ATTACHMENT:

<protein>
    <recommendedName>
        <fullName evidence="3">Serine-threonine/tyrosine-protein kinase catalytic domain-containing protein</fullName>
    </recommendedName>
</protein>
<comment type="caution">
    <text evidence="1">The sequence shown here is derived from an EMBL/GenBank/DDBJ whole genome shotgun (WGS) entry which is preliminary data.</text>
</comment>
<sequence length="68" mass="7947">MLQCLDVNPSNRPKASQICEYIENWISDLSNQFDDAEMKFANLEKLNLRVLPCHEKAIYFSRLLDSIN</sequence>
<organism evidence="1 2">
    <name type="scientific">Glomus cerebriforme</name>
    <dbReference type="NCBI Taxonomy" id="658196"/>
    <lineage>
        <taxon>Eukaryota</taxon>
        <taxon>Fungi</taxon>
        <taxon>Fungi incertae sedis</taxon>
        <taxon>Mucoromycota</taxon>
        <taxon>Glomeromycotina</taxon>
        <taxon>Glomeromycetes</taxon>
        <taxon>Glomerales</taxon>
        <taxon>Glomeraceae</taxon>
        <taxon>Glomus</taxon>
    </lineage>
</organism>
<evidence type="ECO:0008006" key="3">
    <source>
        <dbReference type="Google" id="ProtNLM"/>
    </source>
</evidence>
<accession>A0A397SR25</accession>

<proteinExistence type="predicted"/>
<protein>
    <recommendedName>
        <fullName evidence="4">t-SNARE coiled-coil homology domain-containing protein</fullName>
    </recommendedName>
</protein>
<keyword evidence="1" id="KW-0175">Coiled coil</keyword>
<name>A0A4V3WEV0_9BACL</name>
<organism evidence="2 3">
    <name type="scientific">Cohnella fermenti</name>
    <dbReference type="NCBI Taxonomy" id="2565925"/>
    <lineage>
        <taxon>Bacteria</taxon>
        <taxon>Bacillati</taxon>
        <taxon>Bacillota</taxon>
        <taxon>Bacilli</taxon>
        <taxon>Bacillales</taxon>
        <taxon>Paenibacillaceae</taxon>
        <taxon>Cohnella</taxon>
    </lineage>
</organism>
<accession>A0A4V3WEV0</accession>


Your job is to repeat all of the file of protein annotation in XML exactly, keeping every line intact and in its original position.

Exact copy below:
<protein>
    <recommendedName>
        <fullName evidence="3">Serine-threonine/tyrosine-protein kinase catalytic domain-containing protein</fullName>
    </recommendedName>
</protein>
<comment type="caution">
    <text evidence="1">The sequence shown here is derived from an EMBL/GenBank/DDBJ whole genome shotgun (WGS) entry which is preliminary data.</text>
</comment>
<sequence length="68" mass="7947">MLQCLDVNPSNRPKASQICEYIENWISDLSNQFDDAEMKFANLEKLNLRVLPCHEKAIYFSRLLDSIN</sequence>
<organism evidence="1 2">
    <name type="scientific">Glomus cerebriforme</name>
    <dbReference type="NCBI Taxonomy" id="658196"/>
    <lineage>
        <taxon>Eukaryota</taxon>
        <taxon>Fungi</taxon>
        <taxon>Fungi incertae sedis</taxon>
        <taxon>Mucoromycota</taxon>
        <taxon>Glomeromycotina</taxon>
        <taxon>Glomeromycetes</taxon>
        <taxon>Glomerales</taxon>
        <taxon>Glomeraceae</taxon>
        <taxon>Glomus</taxon>
    </lineage>
</organism>
<evidence type="ECO:0008006" key="3">
    <source>
        <dbReference type="Google" id="ProtNLM"/>
    </source>
</evidence>
<accession>A0A397SR25</accession>

<proteinExistence type="predicted"/>
<protein>
    <recommendedName>
        <fullName evidence="4">t-SNARE coiled-coil homology domain-containing protein</fullName>
    </recommendedName>
</protein>
<keyword evidence="1" id="KW-0175">Coiled coil</keyword>
<name>A0A4V3WEV0_9BACL</name>
<organism evidence="2 3">
    <name type="scientific">Cohnella fermenti</name>
    <dbReference type="NCBI Taxonomy" id="2565925"/>
    <lineage>
        <taxon>Bacteria</taxon>
        <taxon>Bacillati</taxon>
        <taxon>Bacillota</taxon>
        <taxon>Bacilli</taxon>
        <taxon>Bacillales</taxon>
        <taxon>Paenibacillaceae</taxon>
        <taxon>Cohnella</taxon>
    </lineage>
</organism>
<accession>A0A4V3WEV0</accession>